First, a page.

"This ambitious first novel introduces 16-year-old Miles Halter, whose hobby is memorizing famous people's last words. When he chucks his boring existence in Florida to begin this chronicle of his first year at an Alabama boarding school, he recalls the poet Rabelais on his deathbed who said, 'I go to seek a Great Perhaps.' Miles's roommate, the 'Colonel,' has an interest in drinking and elaborate pranks — pursuits shared by his best friend, Alaska, a bookworm who is also 'the hottest girl in all of human history.' Alaska has a boyfriend at Vanderbilt, but Miles falls in love with her anyway. Other than her occasional hollow, feminist diatribes, Alaska is mostly male fantasy — a curvy babe who loves sex and can drink guys under the table. Readers may pick up on clues that she is also doomed. Green replaces conventional chapter headings with a foreboding countdown — 'ninety-eight days before,' 'fifty days before' — and Alaska foreshadows her own death twice ('I may die young,' she says, 'but at least I'll die smart'). After Alaska drives drunk and plows into a police car, Miles and the Colonel puzzle over whether or not she killed herself. Theological questions from their religion class add some introspective gloss. But the novel's chief appeal lies in Miles's well-articulated lust and his initial excitement about being on his own for the first time. Readers will only hope that this is not the last word from this promising new author. Ages 14-up." Publishers Weekly (Copyright Reed Business Information, Inc.)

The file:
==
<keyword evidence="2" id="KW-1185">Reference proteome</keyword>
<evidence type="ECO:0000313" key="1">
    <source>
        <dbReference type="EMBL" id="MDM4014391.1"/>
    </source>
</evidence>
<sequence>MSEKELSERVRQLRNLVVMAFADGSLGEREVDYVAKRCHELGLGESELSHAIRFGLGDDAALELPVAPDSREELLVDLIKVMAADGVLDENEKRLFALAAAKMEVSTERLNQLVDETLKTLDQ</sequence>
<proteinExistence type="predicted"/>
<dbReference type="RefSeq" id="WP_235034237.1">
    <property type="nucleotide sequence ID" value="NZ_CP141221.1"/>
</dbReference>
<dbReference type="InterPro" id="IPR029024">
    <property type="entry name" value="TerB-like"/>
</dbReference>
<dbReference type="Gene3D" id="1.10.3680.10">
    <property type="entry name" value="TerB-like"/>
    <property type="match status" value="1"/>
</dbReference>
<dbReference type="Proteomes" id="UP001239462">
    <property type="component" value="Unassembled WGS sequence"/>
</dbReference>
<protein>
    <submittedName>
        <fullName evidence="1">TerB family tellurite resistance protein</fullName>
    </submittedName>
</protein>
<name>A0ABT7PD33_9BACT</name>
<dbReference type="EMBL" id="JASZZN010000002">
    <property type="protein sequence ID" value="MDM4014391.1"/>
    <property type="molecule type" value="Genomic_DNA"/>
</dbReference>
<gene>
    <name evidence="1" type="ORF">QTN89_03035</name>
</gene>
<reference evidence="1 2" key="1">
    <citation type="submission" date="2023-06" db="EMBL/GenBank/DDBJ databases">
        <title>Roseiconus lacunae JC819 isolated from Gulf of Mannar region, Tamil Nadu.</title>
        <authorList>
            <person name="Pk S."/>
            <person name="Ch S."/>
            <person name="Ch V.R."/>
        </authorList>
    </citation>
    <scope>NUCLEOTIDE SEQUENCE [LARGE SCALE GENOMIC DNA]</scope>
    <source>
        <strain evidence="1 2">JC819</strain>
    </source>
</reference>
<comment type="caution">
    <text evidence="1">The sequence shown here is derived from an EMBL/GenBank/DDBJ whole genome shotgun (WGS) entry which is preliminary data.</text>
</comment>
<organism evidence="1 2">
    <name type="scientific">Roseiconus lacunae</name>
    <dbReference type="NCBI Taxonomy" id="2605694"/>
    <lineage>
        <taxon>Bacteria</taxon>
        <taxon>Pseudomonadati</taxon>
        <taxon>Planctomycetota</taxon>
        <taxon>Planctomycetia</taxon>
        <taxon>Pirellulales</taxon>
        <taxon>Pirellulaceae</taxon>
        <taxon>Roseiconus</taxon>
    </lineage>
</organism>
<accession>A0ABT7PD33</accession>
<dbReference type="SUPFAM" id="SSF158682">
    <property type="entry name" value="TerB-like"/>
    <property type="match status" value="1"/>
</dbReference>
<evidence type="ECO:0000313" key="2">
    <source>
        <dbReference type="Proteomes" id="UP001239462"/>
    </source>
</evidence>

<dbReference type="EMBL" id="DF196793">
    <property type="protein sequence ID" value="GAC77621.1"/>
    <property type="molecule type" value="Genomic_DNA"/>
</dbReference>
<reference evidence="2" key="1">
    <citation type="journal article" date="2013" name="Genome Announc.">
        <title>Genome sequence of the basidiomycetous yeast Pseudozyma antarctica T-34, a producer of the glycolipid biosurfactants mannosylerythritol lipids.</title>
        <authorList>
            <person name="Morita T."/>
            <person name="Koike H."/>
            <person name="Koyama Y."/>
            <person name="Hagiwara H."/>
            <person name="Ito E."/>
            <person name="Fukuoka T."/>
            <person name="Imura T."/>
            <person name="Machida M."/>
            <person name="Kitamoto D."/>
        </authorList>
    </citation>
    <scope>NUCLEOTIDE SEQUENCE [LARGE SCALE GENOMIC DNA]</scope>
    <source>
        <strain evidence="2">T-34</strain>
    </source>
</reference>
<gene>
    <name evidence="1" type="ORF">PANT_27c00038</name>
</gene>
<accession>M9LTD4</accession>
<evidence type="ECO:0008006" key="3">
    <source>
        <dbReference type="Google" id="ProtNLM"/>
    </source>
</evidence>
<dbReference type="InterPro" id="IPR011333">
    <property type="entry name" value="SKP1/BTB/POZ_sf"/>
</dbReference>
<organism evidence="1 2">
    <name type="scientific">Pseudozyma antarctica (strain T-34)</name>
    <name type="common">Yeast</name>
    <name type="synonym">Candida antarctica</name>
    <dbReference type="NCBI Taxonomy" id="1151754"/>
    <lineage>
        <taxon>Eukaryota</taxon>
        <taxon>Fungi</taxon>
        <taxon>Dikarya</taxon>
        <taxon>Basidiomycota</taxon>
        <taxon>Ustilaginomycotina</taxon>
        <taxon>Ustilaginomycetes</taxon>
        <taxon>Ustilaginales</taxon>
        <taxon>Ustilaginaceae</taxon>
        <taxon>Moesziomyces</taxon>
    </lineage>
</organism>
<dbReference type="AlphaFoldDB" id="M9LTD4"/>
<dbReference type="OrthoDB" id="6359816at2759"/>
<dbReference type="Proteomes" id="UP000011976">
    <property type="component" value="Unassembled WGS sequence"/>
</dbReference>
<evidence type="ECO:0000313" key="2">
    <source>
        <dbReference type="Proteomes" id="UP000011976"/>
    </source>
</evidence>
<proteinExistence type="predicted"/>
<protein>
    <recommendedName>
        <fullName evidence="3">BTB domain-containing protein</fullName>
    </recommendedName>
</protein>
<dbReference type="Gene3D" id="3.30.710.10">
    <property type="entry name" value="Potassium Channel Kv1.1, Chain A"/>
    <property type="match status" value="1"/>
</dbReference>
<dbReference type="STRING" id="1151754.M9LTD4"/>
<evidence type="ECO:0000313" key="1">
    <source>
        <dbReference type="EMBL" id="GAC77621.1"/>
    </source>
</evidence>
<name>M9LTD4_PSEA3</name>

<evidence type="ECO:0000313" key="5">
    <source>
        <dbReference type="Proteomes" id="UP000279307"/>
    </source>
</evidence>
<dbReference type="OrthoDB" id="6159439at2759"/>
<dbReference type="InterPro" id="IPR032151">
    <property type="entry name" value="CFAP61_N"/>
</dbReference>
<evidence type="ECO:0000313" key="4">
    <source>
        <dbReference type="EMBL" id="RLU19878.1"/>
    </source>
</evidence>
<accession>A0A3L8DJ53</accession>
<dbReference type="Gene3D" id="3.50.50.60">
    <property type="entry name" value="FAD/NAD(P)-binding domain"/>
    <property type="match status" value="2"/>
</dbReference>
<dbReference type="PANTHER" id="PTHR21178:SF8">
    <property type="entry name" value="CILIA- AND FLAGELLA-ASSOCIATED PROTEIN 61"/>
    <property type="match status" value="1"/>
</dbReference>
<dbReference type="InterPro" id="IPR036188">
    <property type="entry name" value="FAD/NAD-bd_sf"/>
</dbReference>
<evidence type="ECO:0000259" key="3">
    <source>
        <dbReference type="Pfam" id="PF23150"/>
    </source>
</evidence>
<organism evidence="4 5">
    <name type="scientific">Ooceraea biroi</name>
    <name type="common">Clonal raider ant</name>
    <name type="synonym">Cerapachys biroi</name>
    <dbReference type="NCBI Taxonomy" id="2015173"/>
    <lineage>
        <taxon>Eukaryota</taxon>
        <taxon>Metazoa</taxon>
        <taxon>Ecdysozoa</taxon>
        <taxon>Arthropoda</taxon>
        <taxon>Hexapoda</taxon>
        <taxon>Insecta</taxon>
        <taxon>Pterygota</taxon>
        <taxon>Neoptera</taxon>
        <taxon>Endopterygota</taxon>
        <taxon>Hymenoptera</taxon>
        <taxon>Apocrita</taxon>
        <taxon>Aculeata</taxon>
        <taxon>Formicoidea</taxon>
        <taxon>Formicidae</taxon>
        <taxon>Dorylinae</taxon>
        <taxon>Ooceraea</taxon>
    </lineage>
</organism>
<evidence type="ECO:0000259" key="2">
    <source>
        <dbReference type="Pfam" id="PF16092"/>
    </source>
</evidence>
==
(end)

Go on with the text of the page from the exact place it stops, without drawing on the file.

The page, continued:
Review:

"Green's dialogue is crisp.... The language and sexual situations are aptly and realistically drawn, but sophisticated in nature." School Library Journal, starred review